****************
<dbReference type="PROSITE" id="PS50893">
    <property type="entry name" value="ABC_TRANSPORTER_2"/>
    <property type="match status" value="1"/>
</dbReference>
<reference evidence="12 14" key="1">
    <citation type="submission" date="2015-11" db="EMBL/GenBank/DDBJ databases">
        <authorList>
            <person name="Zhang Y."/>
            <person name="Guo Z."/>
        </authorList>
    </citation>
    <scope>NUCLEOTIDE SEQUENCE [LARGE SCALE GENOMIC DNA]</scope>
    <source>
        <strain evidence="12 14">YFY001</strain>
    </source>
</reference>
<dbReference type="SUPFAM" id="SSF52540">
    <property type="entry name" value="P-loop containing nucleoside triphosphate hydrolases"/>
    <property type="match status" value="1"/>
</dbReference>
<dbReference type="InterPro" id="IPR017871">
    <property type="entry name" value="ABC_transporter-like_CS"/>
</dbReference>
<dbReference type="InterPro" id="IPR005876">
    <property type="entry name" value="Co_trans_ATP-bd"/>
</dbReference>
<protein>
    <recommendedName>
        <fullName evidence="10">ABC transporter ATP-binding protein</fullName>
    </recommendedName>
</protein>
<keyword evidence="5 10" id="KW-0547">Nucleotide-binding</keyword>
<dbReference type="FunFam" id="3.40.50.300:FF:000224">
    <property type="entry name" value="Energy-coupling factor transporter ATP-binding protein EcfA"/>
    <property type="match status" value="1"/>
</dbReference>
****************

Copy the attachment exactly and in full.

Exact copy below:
<dbReference type="PROSITE" id="PS50893">
    <property type="entry name" value="ABC_TRANSPORTER_2"/>
    <property type="match status" value="1"/>
</dbReference>
<reference evidence="12 14" key="1">
    <citation type="submission" date="2015-11" db="EMBL/GenBank/DDBJ databases">
        <authorList>
            <person name="Zhang Y."/>
            <person name="Guo Z."/>
        </authorList>
    </citation>
    <scope>NUCLEOTIDE SEQUENCE [LARGE SCALE GENOMIC DNA]</scope>
    <source>
        <strain evidence="12 14">YFY001</strain>
    </source>
</reference>
<dbReference type="SUPFAM" id="SSF52540">
    <property type="entry name" value="P-loop containing nucleoside triphosphate hydrolases"/>
    <property type="match status" value="1"/>
</dbReference>
<dbReference type="InterPro" id="IPR017871">
    <property type="entry name" value="ABC_transporter-like_CS"/>
</dbReference>
<dbReference type="InterPro" id="IPR005876">
    <property type="entry name" value="Co_trans_ATP-bd"/>
</dbReference>
<protein>
    <recommendedName>
        <fullName evidence="10">ABC transporter ATP-binding protein</fullName>
    </recommendedName>
</protein>
<keyword evidence="5 10" id="KW-0547">Nucleotide-binding</keyword>
<dbReference type="FunFam" id="3.40.50.300:FF:000224">
    <property type="entry name" value="Energy-coupling factor transporter ATP-binding protein EcfA"/>
    <property type="match status" value="1"/>
</dbReference>